National Avg. Salary$136,260 More Salary Data →
Job Growth Rate5.6% More Growth Data →
Recommended DegreePhD or Professional Programs & Degrees →
- Skill-Based Work
- Working With People
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District attorneys and prosecutors participate in criminal trials and present evidence in support of the state government. They handle cases where individuals are being tried by the government for breaking state/local laws, and often handle cases of drug trafficking, murder, and embezzlement, among others.
The following job responsibilities are common for individuals in district attorney or prosecutor roles:
- Review evidence submitted by detectives to determine if evidence justifies a trial
- Work with police officers, detectives, witnesses, and other related parties to collect evidence to be used in prosecution
- Review evidence, interview witnesses, and collect pieces of information that could prove guilt of an accused individual
- Study laws, review similar historical cases and their rulings, and prepare a plan for prosecution
- Present arguments in court in front of a judge and/or jury
A Day in the Life
District attorneys serve as the chief legal officer of their districts and are the only attorneys allowed to participate in trials that utilize a grand jury. Grand juries are used to determine whether or not charges should be brought against an individual, reviewing collected evidence to determine the likelihood of a verdict in favor of the prosecution in a criminal trial. District attorneys present evidence to grand juries and work to determine if it’s worthwhile to prosecute and try a suspect in a criminal trial.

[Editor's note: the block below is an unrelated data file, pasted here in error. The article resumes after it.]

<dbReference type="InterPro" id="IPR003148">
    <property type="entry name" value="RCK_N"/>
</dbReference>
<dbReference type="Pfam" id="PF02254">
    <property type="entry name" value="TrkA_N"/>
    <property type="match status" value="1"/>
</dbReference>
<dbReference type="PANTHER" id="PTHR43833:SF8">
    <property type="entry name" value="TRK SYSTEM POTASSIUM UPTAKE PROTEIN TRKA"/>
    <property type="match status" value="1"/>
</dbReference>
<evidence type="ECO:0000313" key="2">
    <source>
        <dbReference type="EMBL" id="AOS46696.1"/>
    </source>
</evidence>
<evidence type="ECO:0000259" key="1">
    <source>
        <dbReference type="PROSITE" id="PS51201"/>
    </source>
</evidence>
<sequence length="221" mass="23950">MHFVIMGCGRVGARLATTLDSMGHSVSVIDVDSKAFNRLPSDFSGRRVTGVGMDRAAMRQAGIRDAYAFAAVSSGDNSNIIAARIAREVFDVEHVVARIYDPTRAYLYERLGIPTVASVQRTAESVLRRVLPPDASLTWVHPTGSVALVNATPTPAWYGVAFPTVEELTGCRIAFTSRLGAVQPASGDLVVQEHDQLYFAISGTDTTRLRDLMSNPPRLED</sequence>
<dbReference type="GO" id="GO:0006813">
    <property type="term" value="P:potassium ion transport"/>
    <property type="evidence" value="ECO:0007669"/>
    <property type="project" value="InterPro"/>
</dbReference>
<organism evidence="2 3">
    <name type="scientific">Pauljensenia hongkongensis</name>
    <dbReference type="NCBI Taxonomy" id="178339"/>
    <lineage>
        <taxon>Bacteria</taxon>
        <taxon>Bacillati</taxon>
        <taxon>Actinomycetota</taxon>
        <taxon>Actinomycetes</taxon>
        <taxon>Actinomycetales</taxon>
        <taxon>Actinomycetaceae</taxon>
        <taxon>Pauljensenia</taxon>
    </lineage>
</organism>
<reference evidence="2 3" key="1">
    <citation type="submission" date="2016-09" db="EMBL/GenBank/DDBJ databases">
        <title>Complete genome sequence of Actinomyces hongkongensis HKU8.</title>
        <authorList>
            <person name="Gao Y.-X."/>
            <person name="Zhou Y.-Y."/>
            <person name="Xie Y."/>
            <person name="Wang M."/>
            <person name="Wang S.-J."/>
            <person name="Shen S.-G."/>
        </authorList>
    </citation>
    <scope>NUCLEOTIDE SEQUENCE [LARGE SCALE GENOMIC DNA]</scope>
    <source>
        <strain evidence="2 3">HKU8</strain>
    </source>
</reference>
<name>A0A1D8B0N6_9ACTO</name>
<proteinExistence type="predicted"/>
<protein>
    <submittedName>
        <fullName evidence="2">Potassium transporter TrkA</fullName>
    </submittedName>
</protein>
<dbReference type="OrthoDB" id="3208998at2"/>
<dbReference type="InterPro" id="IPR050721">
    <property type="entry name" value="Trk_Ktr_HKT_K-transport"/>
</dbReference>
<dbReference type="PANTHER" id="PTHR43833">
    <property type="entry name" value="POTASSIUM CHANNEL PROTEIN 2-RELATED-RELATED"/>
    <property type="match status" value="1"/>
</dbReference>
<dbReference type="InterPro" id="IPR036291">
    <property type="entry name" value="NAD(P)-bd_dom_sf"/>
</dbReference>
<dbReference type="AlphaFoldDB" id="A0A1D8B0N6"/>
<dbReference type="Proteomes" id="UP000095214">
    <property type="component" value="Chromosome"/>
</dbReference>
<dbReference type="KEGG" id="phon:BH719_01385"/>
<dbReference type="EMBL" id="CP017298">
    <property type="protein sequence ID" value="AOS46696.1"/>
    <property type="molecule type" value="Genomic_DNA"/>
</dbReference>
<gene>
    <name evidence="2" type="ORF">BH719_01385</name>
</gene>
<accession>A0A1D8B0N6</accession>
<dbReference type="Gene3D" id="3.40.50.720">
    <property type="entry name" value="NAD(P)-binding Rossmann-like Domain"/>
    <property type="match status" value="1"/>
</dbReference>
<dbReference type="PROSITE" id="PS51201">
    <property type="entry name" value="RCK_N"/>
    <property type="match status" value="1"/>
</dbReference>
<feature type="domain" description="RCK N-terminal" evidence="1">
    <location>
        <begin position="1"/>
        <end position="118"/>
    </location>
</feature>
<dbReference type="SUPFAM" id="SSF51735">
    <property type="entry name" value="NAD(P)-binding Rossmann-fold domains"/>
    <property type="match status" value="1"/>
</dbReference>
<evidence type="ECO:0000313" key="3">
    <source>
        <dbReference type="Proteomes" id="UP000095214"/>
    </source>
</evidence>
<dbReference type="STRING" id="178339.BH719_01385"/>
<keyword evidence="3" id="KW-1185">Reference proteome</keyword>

Prosecutors work for district attorneys and represent the state or local government in criminal trials. Before a criminal trial, the district attorney has already determined that the outcome of a trial is likely in the prosecution’s favor, so the prosecutor presents evidence collected by detectives, forensic scientists, and witness interviews to guide the jury to a guilty verdict. They work to prosecute individuals for crimes that break laws, such as murder, drug trafficking, money laundering, embezzlement, and others.
To prepare for trials, district attorneys and prosecutors work with the police officers who discovered the crime and the detectives who were responsible for investigating it, collecting evidence that could prove guilt in court. The prosecutor puts together the plan for their case, often calling upon a variety of specialists to collect evidence. Forensic scientists may be employed to test DNA, or handwriting specialists to analyze texts. These experts may be called upon to testify about their findings in court.
Typical Work Schedule
Most district attorneys and prosecutors work full-time schedules, and overtime is common in this role. While the majority of their work is typically completed during normal business hours, they may work evenings or weekends to conduct research or prepare arguments.
District attorneys and prosecutors are employed by local and state governments. In some states, district attorney may be an elected role.
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District Attorney or Prosecutor Salary Data